The ultimate goal of personal injury lawsuits is to hold people responsible for their carelessness when it injures someone else. A key part of holding people responsible is ensuring that they compensate the injured party for harm that they suffered. In legal circles, that compensation is referred to as damages, and calculating damages is one of the most important pieces of a trial.
The ultimate goal of calculating damages is to completely compensate the victim for all of the harm that they suffered. In an ideal world, the victim would be totally indifferent to the fact that they were injured at all. Courts often describe this as making “a person with injuries as whole.” Of course, that sort of perfect compensation cannot be found in reality, but nevertheless, the law may hold the defendant responsible for a wide array of different damages in light of that ultimate goal.
The most straightforward harms that the law allows people to recover for are the physical harms that they suffer as a result of the accident. One of the easiest examples of these sorts of harms are medical bills. A plaintiff’s medical bills are a direct result of a defendant’s actions, and the court can force the defendant to cover those bills. This can include bills for the immediate treatment, such as an emergency room doctor setting a broken leg, but it can also include more ongoing treatments, such as the physical therapy necessary to rehabilitate that broken leg.
However, mere compensation for medical bills and rehabilitation would not fully compensate the plaintiff for their injuries. Being physically injured in a car accident can involve a great deal of trauma, inconvenience, and suffering. The law allows accident victims to recover monetary compensation in an effort to overcome that pain and suffering.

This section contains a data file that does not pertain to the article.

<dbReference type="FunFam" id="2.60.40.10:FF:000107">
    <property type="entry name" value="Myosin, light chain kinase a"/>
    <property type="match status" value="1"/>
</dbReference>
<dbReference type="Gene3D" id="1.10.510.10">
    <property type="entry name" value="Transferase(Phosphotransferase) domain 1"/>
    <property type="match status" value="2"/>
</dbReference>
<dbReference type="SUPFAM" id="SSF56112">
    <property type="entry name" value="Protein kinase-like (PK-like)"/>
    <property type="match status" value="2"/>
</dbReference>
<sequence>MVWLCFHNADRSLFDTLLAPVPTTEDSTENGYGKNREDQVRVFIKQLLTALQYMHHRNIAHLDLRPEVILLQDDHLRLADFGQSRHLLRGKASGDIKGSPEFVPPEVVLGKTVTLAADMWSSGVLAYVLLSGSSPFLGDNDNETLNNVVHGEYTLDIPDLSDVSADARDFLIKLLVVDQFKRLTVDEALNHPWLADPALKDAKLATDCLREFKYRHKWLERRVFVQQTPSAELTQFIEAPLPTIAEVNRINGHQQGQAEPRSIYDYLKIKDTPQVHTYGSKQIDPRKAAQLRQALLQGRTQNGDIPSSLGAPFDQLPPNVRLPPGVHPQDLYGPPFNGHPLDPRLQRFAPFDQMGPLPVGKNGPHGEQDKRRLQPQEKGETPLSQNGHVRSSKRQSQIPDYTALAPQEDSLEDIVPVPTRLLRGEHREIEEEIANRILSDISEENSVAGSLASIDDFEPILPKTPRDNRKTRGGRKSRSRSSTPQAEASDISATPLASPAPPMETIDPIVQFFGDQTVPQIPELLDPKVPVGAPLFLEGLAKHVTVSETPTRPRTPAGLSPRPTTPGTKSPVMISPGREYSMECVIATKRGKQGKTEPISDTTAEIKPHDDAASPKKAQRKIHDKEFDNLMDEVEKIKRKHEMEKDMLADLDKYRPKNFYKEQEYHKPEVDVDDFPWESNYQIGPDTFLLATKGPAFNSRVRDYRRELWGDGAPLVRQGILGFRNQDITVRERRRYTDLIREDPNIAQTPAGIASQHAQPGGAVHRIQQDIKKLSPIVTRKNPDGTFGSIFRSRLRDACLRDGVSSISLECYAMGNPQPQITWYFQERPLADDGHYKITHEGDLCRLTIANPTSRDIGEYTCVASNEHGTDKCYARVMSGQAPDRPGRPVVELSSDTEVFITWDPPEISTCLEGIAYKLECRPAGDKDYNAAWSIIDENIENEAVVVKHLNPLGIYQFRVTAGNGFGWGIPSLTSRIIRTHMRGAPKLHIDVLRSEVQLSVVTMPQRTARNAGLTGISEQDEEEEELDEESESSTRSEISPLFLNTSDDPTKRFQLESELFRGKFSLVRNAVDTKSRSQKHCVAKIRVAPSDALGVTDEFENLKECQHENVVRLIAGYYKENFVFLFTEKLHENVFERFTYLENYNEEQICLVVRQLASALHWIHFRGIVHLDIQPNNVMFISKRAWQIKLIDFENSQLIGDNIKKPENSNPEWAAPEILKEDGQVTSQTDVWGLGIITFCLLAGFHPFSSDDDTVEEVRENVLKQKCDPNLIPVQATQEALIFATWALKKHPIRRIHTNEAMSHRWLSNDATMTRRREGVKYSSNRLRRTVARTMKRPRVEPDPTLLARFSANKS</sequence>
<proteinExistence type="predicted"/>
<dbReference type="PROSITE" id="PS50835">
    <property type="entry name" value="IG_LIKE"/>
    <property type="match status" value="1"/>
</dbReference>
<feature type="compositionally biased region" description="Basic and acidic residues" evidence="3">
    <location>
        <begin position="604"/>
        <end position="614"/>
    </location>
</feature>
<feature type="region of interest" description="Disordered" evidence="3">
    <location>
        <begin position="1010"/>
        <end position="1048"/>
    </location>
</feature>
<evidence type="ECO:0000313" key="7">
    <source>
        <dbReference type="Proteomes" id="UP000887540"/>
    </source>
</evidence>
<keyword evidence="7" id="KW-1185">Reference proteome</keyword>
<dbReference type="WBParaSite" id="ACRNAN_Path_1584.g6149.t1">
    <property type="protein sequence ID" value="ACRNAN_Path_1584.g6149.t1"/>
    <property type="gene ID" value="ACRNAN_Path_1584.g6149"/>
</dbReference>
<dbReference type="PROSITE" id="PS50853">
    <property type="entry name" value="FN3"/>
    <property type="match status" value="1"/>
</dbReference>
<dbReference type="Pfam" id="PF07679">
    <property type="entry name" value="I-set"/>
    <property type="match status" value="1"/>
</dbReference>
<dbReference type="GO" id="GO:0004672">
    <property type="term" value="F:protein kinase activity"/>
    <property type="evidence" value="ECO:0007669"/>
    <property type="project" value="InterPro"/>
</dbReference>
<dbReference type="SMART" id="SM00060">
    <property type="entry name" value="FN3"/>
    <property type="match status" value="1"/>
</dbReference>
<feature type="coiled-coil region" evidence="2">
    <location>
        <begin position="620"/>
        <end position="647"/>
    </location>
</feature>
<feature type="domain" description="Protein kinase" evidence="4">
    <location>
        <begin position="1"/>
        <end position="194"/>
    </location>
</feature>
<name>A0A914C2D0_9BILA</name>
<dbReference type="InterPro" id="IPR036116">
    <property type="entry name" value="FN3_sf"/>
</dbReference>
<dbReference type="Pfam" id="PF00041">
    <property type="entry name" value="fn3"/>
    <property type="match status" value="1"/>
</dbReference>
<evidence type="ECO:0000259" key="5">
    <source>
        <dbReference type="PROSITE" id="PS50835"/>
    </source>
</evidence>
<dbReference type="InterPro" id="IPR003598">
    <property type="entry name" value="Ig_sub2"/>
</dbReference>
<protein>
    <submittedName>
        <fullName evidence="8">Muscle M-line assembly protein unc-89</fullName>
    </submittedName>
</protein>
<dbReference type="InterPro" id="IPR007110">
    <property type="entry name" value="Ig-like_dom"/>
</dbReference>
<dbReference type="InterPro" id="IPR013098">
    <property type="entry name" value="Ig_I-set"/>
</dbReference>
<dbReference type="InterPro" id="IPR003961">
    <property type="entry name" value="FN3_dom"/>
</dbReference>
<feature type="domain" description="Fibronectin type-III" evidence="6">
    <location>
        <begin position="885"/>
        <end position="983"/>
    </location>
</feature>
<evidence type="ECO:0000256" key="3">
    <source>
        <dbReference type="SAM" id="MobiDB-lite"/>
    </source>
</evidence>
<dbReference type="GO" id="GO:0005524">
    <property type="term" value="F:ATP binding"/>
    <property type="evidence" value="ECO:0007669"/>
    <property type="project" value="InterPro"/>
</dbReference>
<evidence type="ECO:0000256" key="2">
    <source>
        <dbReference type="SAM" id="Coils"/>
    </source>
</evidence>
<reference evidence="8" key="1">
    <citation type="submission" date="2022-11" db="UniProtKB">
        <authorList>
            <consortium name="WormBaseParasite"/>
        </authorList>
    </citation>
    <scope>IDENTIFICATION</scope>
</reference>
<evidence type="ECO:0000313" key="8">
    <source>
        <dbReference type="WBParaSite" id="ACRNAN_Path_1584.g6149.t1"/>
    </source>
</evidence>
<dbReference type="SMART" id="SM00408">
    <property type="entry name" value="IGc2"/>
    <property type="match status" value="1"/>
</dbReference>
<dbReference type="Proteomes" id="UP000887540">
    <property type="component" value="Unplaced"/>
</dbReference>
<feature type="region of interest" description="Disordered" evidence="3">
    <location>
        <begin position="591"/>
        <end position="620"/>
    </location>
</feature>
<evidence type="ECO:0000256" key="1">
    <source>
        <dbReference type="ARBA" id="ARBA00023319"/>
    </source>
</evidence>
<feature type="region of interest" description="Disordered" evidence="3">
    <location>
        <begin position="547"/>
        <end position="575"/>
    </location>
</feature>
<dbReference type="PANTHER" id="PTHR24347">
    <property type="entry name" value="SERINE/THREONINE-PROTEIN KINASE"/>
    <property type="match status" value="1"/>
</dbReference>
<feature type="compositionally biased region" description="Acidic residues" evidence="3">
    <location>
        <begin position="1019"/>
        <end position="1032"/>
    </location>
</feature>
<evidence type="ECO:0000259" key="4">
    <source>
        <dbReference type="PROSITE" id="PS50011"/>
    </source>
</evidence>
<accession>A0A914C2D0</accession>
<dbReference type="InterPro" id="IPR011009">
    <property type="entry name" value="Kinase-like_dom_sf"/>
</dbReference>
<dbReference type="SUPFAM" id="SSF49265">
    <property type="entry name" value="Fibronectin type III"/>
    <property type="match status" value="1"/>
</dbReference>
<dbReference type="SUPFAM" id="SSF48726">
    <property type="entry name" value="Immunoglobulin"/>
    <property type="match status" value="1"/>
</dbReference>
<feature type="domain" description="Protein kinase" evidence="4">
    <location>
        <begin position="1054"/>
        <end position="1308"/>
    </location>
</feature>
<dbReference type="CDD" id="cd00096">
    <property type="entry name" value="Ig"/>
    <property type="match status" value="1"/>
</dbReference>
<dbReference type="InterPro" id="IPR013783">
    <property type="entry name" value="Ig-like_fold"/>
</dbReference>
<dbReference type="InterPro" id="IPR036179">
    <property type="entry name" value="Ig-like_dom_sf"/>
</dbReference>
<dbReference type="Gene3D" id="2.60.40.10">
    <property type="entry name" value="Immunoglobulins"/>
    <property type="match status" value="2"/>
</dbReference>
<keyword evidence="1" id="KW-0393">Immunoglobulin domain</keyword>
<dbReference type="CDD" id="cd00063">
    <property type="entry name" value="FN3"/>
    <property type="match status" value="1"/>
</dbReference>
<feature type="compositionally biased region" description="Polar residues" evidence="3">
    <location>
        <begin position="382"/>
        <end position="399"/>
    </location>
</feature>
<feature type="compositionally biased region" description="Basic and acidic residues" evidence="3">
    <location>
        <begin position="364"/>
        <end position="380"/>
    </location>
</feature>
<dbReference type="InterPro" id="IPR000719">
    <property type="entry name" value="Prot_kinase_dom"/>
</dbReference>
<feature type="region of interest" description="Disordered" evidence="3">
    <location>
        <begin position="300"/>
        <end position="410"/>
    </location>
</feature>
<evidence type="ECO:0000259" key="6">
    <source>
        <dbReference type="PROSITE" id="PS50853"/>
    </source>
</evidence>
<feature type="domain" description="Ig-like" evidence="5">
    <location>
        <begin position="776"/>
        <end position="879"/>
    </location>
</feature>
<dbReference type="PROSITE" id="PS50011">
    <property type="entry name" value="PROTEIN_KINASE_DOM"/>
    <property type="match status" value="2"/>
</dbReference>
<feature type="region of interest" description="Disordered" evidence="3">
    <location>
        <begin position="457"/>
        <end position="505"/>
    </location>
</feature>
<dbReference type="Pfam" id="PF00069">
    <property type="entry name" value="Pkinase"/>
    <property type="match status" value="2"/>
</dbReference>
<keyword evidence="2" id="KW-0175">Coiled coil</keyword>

The law also allows people to recover for purely economic harms. One of the most obvious of these harms in the context of a car accident can be the cost of damage to the victim’s car. Yet the law goes considerably further than that. For instance, if a person involved in an accident misses work, then the defendant can be required to compensate them for the wages that they would have earned but for the accident. That compensation also extends into the future. If a person’s injuries are severe enough that they cannot return to work or to the same job then the defendant may owe them for the lost earnings that they would have made in the future.
The law surrounding calculating damages in personal injury cases is complex, but it can provide for expensive recovery. If you get injuries in an accident, contact a Phoenix personal injury lawyer today to learn more about how to recover compensation. The attorneys at the Thompson Law Firm, LLC are prepared to help you today.